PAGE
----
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Tumor Turnabout

A cytokine involved in suppressing the immune system may actually activate it to kill cancer cells.

By | May 1, 2012

image: Tumor Turnabout PLAYING OFFENSE: T cells, like the one pictured here, do not attack cancer cells when in the presence of certain signals. New research shows that what was thought to be a suppressive signal may actually help activate an anticancer immune attack. NIAID

PLAYING OFFENSE: T cells, like the one pictured here, do not attack cancer cells when in the presence of certain signals. New research shows that what was thought to be a suppressive signal may actually help activate an anticancer immune attack. NIAID

EDITOR'S CHOICE IN IMMUNOLOGY

The paper

J.B. Mumm et al., “IL-10 elicits IFN?-dependent tumor immune surveillance,” Cancer Cell, 20:781-96, 2011.

The finding

The cytokine IL-10 was previously thought to contribute to a tumor’s ability to suppress the immune system because of its role in reducing inflammation. But John Mumm, Martin Oft, and colleagues at Merck Research Labs have discovered that IL-10 actually has predominantly the opposite effect: it activates CD8+ T cells to attack tumors.

The surprise

Mumm first began to doubt IL-10’s immunosuppressive role when he found that the cytokine activated human CD8+ T cells in vitro. Then, the team discovered that mice lacking IL-10 had more—and more lethal—tumors, while mice overexpressing IL-10 had no tumors.

The results

The researchers found that IL-10 induces the production of additional cytotoxic enzymes by CD8+ T cells inside tumors, making those immune cells better killers. It also causes the T cells to express and release interferon-?, a cytokine that causes tumor cells to present antigens that the T cells recognize and attack.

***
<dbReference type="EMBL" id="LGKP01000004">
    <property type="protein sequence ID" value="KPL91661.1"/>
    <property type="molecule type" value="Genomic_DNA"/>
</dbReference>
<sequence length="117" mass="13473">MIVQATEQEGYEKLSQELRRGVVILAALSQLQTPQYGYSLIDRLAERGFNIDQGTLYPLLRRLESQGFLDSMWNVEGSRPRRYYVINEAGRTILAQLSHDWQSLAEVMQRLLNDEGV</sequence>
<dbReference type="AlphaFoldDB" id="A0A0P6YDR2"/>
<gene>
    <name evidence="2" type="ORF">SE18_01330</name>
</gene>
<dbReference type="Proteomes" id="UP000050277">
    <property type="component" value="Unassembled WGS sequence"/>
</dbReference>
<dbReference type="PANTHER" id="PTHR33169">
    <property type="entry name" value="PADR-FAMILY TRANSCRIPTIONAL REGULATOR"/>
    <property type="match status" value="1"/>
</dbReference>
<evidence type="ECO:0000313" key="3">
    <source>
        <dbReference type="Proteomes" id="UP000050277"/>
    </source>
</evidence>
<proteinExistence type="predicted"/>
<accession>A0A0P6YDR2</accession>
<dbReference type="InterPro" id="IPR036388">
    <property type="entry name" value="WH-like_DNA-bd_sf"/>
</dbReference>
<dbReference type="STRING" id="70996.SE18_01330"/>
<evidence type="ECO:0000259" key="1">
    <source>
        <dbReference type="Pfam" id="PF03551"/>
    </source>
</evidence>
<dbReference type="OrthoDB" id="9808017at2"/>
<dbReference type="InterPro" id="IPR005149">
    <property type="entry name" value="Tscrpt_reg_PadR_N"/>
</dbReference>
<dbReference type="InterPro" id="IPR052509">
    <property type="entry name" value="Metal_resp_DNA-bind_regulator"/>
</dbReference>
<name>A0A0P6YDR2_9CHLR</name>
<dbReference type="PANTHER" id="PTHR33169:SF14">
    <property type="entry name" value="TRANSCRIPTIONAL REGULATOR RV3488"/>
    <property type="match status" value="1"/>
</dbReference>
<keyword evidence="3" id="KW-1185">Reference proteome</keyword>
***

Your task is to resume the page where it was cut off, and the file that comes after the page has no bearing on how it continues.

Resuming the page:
The application

In mice, treatment with IL-10 controls tumor growth even in large, established tumors. “It opens the door for possible translation into human clinical studies,” says Jay Berzofsky, head of the Vaccine Branch of the National Cancer Institute. Martin and Oft have since founded a biotech to explore use of IL-10 in human cancer therapies.

 

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Comments

Avatar of: RonHorgan

RonHorgan

Posts: 8

May 11, 2012

What a great result!
Does human IL10 status correlate with cancer development?

Avatar of:

Posts: 0

May 11, 2012

What a great result!
Does human IL10 status correlate with cancer development?

Avatar of:

Posts: 0

May 29, 2012

Almost to good to be true, but the results seem robust.
 
I have always wondered about the relationship between the inflammatory response and cancer. There seems to be a long standing suggestion that inflammation is involved in carcinogenesis and aging. It appers that what arm of the immune response is activated makes all the difference. Three cheers for the Cd8+T cells.

Avatar of: Douglas Easton

Douglas Easton

Posts: 32

May 29, 2012

Almost to good to be true, but the results seem robust.
 
I have always wondered about the relationship between the inflammatory response and cancer. There seems to be a long standing suggestion that inflammation is involved in carcinogenesis and aging. It appers that what arm of the immune response is activated makes all the difference. Three cheers for the Cd8+T cells.

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